However, hay is another story. Float-based horse trekkers will often choose to pack hay into the bush to feed out at camp, and this is where weed problems can begin. Ask around or search online for certified weed free hay. Keep in mind that hay certified in one area might not meet the mark in another, because different areas consider different weeds to be noxious.
Hay cubes or pellets are another interesting option would be weed-free pellets must have been processed at a high enough temperature and ground to a fine enough particle size that no weed seed would be able to survive and germinate. These are nicely compressed and therefore well-suited to horse packing and trekking.
5. BRUSH THOSE HOOVES
Phytophthora Dieback is killing a wide variety of native and exotic plant species, fruits, vegetables and nuts and threatens the survival of animals depending on plants for food and shelter. Phytophthora cinnamomi is the most common and destructive species and requires immediate action to minimise its spread. The bacteria can be spread by car tyres, on the soles of boots, as well as by horses’ hooves.
To do your bit in preventing the spread of Dieback, always start your ride or trek with clean hooves and riding boots. At the end of the day’s ride, or when entering a Dieback exclusion zone, remove soil from your horse’s hooves. This can be done by packing a small disinfectant spray bottle and hoof pick (with brush) into your saddlebag.
6. BOOT THAT POOP
While we can’t control where or when our horse poops, we can control how we leave it. Unlike urban dog walkers, horse trekkers can hardly be expected to collect their horses’ dropping and take them home to dispose of. However, a great big compact mound of steaming manure will take much longer to break down than the scattered kind, so where possible, encourage or train your horse to carry on at a walk while he does his business, therefore dispersing it and leaving less of a trace. When at camp and removing manure is not possible, kick it around to disperse it more thinly across the ground.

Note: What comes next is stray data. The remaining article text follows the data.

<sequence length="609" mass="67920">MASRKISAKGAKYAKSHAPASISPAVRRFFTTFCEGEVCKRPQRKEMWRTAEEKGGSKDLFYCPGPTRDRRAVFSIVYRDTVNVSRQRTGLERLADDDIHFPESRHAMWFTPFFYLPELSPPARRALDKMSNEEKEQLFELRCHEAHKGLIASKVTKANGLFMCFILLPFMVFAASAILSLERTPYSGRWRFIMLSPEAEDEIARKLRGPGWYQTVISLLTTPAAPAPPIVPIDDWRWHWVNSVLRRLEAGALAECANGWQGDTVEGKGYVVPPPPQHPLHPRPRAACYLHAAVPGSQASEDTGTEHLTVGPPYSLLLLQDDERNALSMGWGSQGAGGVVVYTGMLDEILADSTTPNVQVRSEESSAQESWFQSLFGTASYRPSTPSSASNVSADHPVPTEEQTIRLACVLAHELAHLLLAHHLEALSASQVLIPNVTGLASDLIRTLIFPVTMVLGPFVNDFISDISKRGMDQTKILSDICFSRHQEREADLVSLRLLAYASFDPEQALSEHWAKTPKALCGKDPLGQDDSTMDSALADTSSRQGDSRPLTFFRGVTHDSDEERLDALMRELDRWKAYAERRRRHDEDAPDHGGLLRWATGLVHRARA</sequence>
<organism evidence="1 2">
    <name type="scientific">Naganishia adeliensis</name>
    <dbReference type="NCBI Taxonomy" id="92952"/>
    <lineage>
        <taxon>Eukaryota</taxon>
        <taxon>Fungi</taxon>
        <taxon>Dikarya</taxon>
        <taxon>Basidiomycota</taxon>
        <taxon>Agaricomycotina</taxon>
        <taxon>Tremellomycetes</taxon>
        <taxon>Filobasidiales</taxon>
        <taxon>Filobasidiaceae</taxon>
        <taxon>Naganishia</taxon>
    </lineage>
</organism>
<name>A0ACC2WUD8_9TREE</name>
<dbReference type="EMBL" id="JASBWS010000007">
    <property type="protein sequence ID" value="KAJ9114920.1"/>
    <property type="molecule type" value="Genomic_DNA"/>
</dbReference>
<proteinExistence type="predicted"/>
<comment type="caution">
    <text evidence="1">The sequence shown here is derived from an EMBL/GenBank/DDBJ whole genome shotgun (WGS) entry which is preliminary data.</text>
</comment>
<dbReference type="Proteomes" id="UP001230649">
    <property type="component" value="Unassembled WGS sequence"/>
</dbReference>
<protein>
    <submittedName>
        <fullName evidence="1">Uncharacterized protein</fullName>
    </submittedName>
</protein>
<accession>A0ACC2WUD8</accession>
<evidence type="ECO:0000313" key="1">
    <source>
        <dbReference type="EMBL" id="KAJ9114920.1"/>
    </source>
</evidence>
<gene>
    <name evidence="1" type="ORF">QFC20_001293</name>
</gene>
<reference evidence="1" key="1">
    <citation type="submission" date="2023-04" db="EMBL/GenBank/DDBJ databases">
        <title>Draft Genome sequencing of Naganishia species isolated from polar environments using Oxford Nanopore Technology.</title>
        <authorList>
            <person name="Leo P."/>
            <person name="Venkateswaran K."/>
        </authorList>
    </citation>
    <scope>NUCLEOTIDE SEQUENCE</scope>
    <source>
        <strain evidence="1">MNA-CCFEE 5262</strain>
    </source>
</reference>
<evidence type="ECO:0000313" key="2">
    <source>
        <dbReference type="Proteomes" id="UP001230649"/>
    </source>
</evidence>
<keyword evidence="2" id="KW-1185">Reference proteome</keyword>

7. BIGGER THE FIRE, BIGGER THE FOOL
There’s a well-known bush saying about campfires- “the bigger the fire, the bigger the fool.” A large fire consumes more wood, which takes more work and time to collect, as well as to feed the fire. A small fire is really all you really need for a bit of light, warmth, and cooking fuel.
8. CONSIDER HIGHLINING
When a horse is tied to a tree for a long time, the surrounding ground is pawed away from the roots, the tree’s bark is damaged, and the adjacent ground cover is broken and torn. Manure and urine are concentrated and contaminate the immediate area.
Instead of tying to trees, consider ‘highlining’ your horse. This is a line, approximately 2.5 metres off the ground, tightly stretched between two trees. A highline allows the horse to walk around in a circle or lie down. Best practise is to use ‘tree savers’ or perhaps even girths or surcingles to protect the bark of the tree from being rubbed away and ringbarked by the rope. Horses can be secured directly to the highline, or by purpose-built swivels.
Check out the following video to learn how to set one up:
9. RIDE ONE, PACK ONE
Horses can be tough on the land, so consider your need to take more than a couple at a time when you go trekking. After all, someone trekking with eight horses is going to leave a much larger footprint than someone with only one or two steeds. There will be less demand on pastures and water resources, less impact to the trail surface, and less manure to announce to the world that you’ve just passed through.
While it’s somewhat harder for horse trekkers to follow the humble hikers’ adage of ‘Leave no Trace’, we can all do our part to help ensure that the trails are kept beautiful, clean, (and open!) for years to come.